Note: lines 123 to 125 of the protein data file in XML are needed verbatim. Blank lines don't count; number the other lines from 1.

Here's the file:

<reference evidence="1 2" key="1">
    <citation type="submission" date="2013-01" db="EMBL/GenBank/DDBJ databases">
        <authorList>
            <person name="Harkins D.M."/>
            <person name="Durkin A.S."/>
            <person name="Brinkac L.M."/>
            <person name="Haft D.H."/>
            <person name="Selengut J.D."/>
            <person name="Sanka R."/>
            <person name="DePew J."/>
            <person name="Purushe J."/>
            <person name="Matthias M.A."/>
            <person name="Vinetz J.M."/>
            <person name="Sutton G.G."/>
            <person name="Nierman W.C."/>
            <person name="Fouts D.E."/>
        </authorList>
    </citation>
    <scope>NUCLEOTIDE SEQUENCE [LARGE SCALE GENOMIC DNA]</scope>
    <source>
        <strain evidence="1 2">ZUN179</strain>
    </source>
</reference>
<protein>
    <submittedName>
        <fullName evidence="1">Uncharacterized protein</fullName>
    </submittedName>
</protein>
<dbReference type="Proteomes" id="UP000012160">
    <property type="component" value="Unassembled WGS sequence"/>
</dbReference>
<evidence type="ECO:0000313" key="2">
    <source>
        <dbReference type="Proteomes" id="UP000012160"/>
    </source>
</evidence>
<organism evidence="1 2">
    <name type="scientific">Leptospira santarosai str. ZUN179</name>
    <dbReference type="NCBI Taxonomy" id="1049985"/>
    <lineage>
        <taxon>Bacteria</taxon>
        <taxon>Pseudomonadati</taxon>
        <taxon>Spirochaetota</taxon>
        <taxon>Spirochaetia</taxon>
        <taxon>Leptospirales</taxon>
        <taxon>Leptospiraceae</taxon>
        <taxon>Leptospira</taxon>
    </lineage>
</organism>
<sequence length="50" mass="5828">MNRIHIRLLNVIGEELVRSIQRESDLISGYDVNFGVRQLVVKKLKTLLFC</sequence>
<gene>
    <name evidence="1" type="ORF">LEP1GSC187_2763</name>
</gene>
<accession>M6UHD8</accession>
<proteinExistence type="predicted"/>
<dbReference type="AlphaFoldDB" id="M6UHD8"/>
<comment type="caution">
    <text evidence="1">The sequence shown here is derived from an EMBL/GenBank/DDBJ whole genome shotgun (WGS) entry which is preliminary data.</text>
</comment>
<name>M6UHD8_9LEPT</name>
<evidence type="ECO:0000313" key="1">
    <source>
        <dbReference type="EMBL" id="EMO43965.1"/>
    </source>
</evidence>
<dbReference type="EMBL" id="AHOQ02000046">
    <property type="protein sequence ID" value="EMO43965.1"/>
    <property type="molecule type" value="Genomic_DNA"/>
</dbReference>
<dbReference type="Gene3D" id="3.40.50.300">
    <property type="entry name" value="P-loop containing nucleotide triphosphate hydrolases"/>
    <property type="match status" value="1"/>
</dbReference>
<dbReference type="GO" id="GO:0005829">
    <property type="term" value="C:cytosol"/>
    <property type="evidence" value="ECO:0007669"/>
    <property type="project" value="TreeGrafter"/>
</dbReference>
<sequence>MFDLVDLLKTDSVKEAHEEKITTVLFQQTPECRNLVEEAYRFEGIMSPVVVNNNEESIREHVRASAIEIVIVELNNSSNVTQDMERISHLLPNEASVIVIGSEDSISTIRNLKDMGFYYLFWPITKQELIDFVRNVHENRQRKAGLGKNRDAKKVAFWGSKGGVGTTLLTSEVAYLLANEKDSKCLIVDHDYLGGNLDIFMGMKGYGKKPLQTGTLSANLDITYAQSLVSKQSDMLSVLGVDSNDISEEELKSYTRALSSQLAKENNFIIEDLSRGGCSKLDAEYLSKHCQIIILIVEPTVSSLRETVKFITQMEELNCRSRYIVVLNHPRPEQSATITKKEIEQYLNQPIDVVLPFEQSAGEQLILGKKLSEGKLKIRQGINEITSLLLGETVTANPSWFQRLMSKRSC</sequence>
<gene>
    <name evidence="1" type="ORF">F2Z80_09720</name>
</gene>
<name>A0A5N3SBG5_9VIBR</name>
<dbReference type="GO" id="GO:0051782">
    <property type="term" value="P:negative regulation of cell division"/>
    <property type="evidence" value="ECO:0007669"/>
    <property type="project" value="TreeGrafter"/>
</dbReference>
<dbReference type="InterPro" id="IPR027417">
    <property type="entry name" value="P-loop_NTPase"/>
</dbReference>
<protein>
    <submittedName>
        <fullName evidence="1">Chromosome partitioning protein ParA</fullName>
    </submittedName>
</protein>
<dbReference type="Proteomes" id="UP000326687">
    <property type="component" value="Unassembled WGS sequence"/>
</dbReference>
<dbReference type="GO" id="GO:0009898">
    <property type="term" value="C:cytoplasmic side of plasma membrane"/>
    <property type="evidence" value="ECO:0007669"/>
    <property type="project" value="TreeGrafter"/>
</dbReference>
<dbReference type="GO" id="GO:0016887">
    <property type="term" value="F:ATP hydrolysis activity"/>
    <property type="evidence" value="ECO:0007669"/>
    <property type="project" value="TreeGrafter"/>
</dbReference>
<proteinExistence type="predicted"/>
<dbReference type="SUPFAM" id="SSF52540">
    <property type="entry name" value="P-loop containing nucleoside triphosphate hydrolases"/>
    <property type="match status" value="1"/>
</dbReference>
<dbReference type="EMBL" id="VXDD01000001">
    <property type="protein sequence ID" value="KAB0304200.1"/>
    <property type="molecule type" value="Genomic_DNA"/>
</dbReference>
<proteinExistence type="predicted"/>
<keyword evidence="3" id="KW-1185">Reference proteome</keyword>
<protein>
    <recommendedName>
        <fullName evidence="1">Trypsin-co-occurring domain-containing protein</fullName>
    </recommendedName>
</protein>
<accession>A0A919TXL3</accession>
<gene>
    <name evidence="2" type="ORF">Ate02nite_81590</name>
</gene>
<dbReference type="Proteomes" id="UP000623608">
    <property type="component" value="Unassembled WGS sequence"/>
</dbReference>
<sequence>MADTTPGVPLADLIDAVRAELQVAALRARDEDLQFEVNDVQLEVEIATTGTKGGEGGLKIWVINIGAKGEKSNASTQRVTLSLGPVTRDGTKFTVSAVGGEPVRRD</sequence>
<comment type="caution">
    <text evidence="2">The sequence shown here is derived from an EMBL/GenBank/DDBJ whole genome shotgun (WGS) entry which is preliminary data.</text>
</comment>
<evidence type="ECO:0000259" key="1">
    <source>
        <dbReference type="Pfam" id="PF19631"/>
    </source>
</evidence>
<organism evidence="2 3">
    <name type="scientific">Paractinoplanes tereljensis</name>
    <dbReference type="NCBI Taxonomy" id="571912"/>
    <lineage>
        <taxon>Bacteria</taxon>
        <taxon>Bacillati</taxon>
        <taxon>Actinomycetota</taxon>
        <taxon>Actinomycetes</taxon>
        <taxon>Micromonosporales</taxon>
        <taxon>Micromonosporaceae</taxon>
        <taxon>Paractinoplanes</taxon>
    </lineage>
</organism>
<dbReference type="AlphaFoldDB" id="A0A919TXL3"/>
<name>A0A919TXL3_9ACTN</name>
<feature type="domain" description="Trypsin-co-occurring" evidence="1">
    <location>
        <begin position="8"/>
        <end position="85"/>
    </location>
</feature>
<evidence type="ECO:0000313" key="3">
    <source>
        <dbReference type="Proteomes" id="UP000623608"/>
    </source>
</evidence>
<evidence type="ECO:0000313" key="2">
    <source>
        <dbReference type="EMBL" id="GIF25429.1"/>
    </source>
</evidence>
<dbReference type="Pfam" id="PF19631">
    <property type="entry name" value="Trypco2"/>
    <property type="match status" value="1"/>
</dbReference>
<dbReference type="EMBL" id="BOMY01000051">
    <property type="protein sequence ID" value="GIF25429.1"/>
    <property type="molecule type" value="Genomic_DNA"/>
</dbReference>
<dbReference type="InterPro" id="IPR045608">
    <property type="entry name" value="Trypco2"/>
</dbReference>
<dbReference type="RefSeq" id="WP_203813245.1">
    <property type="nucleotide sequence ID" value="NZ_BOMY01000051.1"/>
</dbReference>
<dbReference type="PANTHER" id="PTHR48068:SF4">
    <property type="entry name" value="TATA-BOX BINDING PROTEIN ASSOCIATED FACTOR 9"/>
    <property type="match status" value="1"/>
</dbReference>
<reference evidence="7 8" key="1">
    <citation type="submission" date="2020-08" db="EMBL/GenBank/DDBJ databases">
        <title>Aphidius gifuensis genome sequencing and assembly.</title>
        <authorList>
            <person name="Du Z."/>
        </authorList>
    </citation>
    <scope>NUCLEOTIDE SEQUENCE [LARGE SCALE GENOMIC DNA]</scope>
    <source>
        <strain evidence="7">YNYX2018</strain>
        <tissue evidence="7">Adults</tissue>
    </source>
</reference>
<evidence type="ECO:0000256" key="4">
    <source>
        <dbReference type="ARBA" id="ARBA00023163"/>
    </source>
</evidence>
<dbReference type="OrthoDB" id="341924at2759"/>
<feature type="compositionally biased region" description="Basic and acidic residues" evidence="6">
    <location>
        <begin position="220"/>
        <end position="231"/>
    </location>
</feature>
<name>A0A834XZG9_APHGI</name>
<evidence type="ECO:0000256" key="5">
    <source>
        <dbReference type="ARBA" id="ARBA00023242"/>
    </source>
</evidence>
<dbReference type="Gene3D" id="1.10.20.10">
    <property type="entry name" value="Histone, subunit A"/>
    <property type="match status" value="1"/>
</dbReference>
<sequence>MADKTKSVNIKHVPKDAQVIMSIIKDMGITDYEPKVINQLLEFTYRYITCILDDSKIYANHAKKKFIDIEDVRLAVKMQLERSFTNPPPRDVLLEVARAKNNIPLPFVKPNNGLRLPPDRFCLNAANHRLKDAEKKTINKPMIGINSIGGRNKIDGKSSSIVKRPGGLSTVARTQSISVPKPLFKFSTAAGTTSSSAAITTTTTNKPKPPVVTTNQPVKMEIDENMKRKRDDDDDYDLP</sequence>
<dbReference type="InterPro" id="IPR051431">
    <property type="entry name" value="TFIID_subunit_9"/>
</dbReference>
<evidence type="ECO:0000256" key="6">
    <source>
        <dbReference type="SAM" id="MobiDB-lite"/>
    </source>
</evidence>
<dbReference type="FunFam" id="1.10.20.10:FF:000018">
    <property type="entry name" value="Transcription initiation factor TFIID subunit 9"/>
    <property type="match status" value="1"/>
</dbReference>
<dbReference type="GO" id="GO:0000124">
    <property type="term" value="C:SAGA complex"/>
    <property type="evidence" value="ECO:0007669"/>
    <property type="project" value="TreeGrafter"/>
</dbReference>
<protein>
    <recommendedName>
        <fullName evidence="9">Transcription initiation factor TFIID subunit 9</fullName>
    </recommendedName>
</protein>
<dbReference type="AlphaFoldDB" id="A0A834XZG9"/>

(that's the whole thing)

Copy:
        <fullName evidence="1">Trypsin-co-occurring domain-containing protein</fullName>
    </recommendedName>
</protein>